Friday, April 19, 2013

Vin Pica on Boston and Small Vessel Security

Vin Pica responds to Boston mayhem with a reminder of boating security and safety... 

Boston skyline from a boat
Boston is on everybody's mind this week. Photo Copyright © Nautical Sites Media

Guest blog by Vincent Pica
District Commodore, First District, Southern Region (D1SR)
United States Coast Guard Auxiliary

Small Vessel Security Strategy – and You

As if the actions in Boston on (and since) Monday, 4/15/13, including the murder of 3 civilians, an 8-year old and two young women, needed to remind us of the terroristic threats that are out there, we’ve all seen the slogan, “If you see something, say something!” You may even read about that and the over-arching theme of maritime domain awareness (see “If You See Something, Say Something”; “Back to the Future – With Maritime Domain Awareness”; “Training for the Unspeakable”)  And as we’ve moved through time since 9/11/01, we’ve adapted to what threats have presented themselves to us (“take off your shoes and put them in the bin with your ‘baggie’ of toiletries”) and that extends to the maritime domain. This column is about that...

Department of Homeland Security and the Small Vessel Strategy

It should be no surprise that with the United States Coast Guard as the primary protector of our waters that DHS, our ‘parent’ agency, continues to evolve and refine a strategy for dealing with small vessels. As described in DHS documents, the Small Vessel Security Strategy (SVSS) addresses the risk that “small vessels might be used to smuggle terrorists or weapon of mass destruction (WMD) into the United States or might be used as either a stand-off weapon platform or as a means of a direct attack with a waterborne improvised explosive device (WBIED).”

For the purposes of the SVSS, a “small vessel” is anything under 300 gross tons – which is a pretty wide net to throw out there. Such small vessels include commercial fishing vessels, recreational boats and yachts, towing vessels, uninspected passenger vessels, or any other small commercial vessels involved in foreign or U.S. voyages. This definition distinguishes small vessels from large commercial vessels and yachts (generally 300 gross tons and over) that are applicable to security measures already put in place under the authority of the Maritime Transportation Security Act (MTSA) of 2002 and the International Ship and Port Facility Security (ISPS) Code.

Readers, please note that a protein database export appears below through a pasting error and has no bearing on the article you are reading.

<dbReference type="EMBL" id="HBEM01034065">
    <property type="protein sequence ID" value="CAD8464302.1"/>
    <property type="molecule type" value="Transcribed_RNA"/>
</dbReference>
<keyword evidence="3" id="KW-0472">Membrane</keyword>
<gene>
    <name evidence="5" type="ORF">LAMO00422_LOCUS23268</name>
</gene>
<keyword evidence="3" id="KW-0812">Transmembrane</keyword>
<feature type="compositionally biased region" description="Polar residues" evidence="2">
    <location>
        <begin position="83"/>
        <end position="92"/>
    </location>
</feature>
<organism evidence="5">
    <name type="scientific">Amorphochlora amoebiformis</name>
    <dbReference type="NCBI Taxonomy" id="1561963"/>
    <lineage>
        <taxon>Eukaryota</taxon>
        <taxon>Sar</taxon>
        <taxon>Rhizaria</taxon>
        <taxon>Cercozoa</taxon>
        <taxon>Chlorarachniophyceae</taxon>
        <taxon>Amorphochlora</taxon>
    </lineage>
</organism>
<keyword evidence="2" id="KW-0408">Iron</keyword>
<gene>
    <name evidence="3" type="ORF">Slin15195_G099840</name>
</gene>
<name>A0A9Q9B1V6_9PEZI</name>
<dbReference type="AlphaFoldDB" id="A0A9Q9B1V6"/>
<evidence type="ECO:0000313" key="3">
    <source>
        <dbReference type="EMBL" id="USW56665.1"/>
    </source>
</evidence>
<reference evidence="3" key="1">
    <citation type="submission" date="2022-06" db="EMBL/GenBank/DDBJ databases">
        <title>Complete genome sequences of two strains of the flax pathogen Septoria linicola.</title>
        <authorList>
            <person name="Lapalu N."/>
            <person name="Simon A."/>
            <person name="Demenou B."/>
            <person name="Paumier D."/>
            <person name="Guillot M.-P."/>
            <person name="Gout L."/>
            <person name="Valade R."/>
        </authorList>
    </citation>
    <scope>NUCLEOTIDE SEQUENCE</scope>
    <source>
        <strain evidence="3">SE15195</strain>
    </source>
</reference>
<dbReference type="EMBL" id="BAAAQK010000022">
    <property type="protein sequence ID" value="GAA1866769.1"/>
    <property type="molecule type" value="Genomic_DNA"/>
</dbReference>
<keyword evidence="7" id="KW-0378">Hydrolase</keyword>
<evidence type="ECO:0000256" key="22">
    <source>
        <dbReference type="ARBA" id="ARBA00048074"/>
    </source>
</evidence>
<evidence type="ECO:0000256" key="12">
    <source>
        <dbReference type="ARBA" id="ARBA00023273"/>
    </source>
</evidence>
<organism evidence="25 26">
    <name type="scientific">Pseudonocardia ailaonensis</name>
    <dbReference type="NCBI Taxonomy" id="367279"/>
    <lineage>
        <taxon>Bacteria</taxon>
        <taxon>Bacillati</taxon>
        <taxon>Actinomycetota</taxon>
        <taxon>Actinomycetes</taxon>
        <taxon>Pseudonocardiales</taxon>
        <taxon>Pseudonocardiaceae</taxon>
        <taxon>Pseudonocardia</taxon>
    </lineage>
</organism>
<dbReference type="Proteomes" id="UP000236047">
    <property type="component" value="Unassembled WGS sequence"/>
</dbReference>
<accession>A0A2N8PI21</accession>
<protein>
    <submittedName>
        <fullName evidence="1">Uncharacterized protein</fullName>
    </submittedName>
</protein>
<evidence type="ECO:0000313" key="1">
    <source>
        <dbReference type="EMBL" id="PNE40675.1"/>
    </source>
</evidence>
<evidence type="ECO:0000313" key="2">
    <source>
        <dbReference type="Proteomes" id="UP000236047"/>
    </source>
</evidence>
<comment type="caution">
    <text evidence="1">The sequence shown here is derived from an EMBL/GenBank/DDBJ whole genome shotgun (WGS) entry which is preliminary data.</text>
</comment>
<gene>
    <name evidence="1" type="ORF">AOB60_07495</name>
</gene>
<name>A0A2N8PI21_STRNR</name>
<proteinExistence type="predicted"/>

The risks are, as you read above, non-trivial so the net should be wide. More specifically:

Security Risks for Small Vessels
Security risks for small vessels can be broken down into four general categories:
•    Use of small vessels as a conveyance to smuggle weapons (including, but not limited to, Weapons of Mass Destruction/Effect);
•    Use of small vessels as Water Borne Improvised Explosive Device - small, explosive-laden vessels used as "boat bombs" against another vessel, maritime critical infrastructure, or key resources; (Remember the US Cole)
•    Use of small vessels as a conveyance to smuggle terrorists into the U.S.; and
•    Use of small vessels as a platform for standoff weapon (e.g. Man Portable Air Defense Systems, SCUD platform for launch offshore) attacks on the maritime industry or critical infrastructure.

With that as the set of risks, the overarching goals of the SVSS are to:

1.    enhance maritime security and safety based on a coherent framework with a layered, innovative approach;
2.    leverage technology to enhance the ability to detect, infer intent, and when necessary, interdict small vessels that pose a maritime security threat; and
3.    enhance cooperation among international, federal, state, local, and tribal partners and the private sector (e.g., marinas, shipyards, small vessel and facility operators), and, in coordination with the Department of State and other relevant federal departments and agencies, international partners.
4.    develop and leverage a strong partnership with the small vessel community and public and private sectors in order to enhance maritime domain awareness;

Where do we, the citizens of this great country, fit in?  Well, if you said “#4, of course”, give yourself a gold star.

What IS Suspicious Behavior?
Well, frankly, whatever you think is suspicious – for your marina, your community, your waters…  The Maritime Domain Awareness professionals within US Coast Guard Forces always stress that we can’t develop an all-encompassing list of what is suspicious. It is a little like defining pornography. In 1964, Justice Potter Stewart tried to explain pornography by saying, "I shall not today attempt further to define the kinds of material I understand to be [pornography]… but I know it when I see it.”

It may be the way someone asks you a question, or the pictures that they seem intent on taking of a bridge, or a fuel depot, or a particularly intense focus on a secure perimeter that just sets the hair on the back of your neck up. Don’t ignore that vibe. Don’t worry about looking like a “sky-is-falling-worry-wort.”  Call it in…

Call the National Response Center at 877-24WATCH. If there is “Immediate Danger” to Life or Property, Call 9-1-1 or Call the US Coast Guard on Marine Channel 16

If you want more information, e-mail or me below.

If you want your own copy of the SVSS, email me below or go to and download it.

BTW, if you are interested in being part of USCG Forces, email me at or go direct to the D1SR Human Resources department, who are in charge of new members matters, at DSO-HR and we will help you "get in this thing…"


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